In April, Mary was abducted by Bothwell. They returned to Edinburgh in May and were married.  The Scottish nobility was against this union and raised an army.  Mary was imprisoned at Loch Leven Castle where she miscarried twins in July.  She was then forced to abdicate the Scottish throne to her one year old son.  She escaped in May the following year and fled to England hoping for help from her cousin Queen Elizabeth.  Elizabeth ordered her arrest and she was imprisoned at Carlisle Castle.  In July 1568 she was moved to Bolton Castle where she stayed until January when she was moved to Tutbury Castle.

Elizabeth ordered an inquiry into whether Mary should be tried for the murder of Darnley.  Elizabeth did not want to convict Mary of murder nor acquit her.  Mary refused the power of any court to try her since she was an anointed Queen.  The man in charge of the prosecution was acting as regent for her son and wanted to prevent restoring Mary to the throne.  The Rodolfi plot of 1570 was a plot to assassinate Elizabeth to put Mary on the throne. Mary denied having anything to do with the plot.  Elizabeth introduced a document that prevented any would-be successor from profiting from her murder. 

Mary was confined for 19 years. Much of it was spent in Sheffield Castle and Sheffield Manor.  Eventually, Elizabeth decided that she was too much of a liability and had Mary put on trial for treason after she was implicated in the Babington Plot to kill Elizabeth.  Mary denied this. The trial lasted for 2 days and on Oct 16, 1586 Mary was convicted of treason and sentenced to beheading.  Elizabeth hesitated to actually order the execution.  She was afraid that Mary's son may form an alliance with France and Spain to invade England as revenge. Eventually she did sign the death warrant.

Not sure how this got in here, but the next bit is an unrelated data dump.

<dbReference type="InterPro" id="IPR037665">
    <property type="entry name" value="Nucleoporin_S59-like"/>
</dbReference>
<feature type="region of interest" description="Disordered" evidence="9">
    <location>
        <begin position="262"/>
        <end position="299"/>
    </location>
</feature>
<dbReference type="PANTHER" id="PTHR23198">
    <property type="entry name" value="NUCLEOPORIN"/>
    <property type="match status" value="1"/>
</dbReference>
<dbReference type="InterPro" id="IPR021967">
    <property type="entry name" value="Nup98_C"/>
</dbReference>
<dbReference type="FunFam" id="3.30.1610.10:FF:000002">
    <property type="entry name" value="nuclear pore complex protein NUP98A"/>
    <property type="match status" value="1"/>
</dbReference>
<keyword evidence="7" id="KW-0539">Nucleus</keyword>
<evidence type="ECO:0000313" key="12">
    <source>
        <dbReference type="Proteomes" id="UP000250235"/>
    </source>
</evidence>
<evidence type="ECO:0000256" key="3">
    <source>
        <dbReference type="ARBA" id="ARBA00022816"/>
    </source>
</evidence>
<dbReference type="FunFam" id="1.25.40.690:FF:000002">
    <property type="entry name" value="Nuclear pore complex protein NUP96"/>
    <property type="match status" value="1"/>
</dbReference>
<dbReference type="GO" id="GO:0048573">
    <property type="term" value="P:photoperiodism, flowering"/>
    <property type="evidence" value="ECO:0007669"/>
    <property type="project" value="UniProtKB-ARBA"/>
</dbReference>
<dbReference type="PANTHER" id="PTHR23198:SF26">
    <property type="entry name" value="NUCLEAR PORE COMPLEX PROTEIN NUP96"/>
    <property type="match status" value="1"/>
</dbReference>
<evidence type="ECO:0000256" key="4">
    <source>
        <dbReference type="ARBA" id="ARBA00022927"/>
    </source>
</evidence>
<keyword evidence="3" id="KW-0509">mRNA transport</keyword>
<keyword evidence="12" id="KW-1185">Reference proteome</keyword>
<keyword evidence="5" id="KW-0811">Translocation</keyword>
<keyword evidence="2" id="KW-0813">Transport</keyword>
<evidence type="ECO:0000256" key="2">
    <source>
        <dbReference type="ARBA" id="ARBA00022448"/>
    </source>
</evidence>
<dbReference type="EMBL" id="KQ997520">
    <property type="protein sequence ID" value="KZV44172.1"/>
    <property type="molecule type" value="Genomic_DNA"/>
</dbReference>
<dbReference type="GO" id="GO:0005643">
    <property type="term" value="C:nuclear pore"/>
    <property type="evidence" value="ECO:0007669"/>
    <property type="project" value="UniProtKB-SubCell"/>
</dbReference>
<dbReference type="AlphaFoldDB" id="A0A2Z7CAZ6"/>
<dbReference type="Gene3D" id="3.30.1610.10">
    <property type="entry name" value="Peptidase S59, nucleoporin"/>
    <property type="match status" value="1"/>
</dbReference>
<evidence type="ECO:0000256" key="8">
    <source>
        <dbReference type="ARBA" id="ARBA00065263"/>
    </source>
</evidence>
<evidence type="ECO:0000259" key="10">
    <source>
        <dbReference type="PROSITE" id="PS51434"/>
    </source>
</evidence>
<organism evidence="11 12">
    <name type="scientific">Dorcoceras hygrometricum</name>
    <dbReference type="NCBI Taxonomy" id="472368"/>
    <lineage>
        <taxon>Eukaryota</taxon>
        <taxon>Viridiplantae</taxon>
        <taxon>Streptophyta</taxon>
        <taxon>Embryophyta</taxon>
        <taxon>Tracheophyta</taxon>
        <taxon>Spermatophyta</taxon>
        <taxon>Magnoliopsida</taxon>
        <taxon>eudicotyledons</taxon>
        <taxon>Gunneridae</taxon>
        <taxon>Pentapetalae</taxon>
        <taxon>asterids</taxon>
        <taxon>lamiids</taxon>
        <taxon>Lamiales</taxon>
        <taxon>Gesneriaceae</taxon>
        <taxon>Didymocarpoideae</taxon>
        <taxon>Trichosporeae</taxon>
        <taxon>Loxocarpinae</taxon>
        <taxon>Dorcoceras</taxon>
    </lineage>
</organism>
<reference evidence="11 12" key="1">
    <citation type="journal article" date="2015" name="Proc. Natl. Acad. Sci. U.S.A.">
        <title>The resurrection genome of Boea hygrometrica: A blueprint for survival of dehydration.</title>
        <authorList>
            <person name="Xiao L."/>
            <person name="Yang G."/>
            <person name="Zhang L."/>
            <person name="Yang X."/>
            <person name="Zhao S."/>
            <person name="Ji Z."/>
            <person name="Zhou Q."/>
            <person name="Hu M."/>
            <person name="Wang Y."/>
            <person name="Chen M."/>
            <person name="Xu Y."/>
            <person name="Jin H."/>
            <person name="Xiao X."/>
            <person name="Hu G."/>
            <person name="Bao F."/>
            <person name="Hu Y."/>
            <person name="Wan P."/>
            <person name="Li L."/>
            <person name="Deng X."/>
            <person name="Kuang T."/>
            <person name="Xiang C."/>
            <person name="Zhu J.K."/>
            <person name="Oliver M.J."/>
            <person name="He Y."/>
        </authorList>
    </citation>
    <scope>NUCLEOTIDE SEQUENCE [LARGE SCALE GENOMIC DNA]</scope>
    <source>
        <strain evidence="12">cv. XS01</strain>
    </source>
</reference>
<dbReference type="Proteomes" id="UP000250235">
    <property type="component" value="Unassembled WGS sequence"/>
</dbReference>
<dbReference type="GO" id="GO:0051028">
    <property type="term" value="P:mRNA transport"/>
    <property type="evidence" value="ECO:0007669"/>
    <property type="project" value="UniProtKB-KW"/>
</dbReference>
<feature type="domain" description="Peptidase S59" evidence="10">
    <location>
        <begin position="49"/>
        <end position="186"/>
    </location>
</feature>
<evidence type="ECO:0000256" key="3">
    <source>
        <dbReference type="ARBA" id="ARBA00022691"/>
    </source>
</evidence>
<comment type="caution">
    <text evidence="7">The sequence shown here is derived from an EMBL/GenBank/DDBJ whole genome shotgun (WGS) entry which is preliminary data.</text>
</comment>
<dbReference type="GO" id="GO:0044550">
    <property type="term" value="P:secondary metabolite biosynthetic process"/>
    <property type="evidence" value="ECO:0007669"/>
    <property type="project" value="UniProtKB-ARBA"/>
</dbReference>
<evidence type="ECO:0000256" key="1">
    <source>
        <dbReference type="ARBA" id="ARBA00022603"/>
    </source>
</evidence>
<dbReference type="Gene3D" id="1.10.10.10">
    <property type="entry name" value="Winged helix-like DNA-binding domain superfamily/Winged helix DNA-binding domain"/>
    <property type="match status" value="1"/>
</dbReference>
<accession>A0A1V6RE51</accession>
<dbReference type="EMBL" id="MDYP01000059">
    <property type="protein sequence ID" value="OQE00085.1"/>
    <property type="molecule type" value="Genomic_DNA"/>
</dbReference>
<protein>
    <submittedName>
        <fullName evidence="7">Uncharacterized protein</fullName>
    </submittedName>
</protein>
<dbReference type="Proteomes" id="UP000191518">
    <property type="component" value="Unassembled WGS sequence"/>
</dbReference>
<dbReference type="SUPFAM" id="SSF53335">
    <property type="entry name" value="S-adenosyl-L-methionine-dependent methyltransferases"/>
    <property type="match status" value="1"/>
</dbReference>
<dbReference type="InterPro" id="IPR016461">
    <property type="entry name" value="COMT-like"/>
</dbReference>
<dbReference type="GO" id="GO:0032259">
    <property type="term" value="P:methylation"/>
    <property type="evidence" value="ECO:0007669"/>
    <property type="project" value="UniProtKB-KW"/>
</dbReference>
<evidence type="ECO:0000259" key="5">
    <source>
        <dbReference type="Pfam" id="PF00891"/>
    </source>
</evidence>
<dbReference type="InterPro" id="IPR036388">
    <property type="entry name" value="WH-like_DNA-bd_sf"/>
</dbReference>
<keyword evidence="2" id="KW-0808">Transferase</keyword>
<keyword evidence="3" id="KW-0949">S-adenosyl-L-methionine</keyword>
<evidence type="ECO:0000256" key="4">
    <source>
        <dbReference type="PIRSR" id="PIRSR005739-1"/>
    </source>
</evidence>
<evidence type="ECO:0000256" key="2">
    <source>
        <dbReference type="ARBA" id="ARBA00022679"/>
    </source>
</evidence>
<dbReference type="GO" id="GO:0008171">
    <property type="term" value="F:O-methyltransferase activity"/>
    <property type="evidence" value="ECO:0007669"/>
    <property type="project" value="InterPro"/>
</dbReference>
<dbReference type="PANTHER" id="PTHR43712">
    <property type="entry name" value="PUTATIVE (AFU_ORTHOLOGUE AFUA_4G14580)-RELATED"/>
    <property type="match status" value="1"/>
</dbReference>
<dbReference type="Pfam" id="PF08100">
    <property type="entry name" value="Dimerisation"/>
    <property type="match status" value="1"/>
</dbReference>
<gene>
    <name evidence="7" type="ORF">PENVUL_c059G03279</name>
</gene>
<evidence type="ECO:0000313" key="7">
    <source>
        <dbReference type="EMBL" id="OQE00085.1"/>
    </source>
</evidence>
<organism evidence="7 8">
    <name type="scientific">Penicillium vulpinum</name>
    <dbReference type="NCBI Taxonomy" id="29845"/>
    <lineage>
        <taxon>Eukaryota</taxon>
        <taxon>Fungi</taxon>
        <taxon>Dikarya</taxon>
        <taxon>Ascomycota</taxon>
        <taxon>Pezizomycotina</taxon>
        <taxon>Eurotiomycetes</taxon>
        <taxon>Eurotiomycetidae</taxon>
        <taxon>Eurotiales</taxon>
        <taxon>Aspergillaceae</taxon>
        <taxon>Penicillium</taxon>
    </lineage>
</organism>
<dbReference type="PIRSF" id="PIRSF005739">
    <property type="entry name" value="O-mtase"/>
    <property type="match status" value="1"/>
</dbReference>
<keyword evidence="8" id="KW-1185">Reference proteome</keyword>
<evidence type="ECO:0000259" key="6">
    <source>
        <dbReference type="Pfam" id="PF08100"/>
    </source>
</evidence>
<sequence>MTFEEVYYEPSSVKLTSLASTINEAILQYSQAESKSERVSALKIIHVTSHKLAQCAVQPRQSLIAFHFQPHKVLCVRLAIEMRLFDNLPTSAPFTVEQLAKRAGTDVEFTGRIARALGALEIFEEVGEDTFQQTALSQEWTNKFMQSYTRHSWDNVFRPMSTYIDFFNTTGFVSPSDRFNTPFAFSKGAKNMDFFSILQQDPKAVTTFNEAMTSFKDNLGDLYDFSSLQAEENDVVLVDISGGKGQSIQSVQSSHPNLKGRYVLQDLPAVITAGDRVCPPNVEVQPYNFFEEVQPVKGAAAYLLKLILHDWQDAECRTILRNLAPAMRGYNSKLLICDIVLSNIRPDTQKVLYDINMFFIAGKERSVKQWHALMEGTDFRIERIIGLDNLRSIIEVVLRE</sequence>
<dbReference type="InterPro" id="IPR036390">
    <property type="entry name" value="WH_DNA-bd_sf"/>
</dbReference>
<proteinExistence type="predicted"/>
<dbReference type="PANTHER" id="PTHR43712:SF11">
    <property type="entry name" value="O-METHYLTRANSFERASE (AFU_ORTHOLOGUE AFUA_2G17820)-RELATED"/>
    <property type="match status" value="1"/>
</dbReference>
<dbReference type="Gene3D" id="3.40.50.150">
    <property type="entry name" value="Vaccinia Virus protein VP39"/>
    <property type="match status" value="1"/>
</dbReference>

At Fotheringhay Castle on February 7, 1587 Mary was told that she would be executed the next day.  She spent her last hours in prayer, writing letters, and her will.  She asked for her servants' release and that she be buried in France.

Feb 8, 1587, Mary's executioners helped her remove her black outer gown to reveal a bright red chemise underneath, which was the color of martyrdom in the Catholic Church.  She was blindfolded and knelt down on a cushion in front of the block.  She put her head on the block and stretched out her arms behind her.  The first blow of the axe missed her neck and struck the back of her head. The second blow severed most of her neck except a small bit that the executioner sawed off with his axe.  He then lifted her head above the crowd and as he said "God Save the Queen", the red hair came apart from the head and it fell to the ground.  Mary's small terrier dog had been hiding under her gown during the execution and refused to leave.  It was eventually taken away by her ladies in waiting and the blood washed off it.

There was a time when Mary claimed the crowns of Scotland, France, England, and Ireland.  She was known for her physical beauty and kind heart.  She was popular with the common people, but less so with the nobility.

In 1603, Elizabeth died and Mary's son James succeeded her on the throne becoming King James VI of Scotland and King James I of England.  He ruled England, Scotland and Ireland for 22 years until his death in 1625.  In 1612, he had moved Mary's body to Westminster Abbey in London and created a magnificent tomb.  Mary's and Elizabeth's tombs are side by side in Westminster Abbey, but separated by the nave of the chapel, out of each other's sight.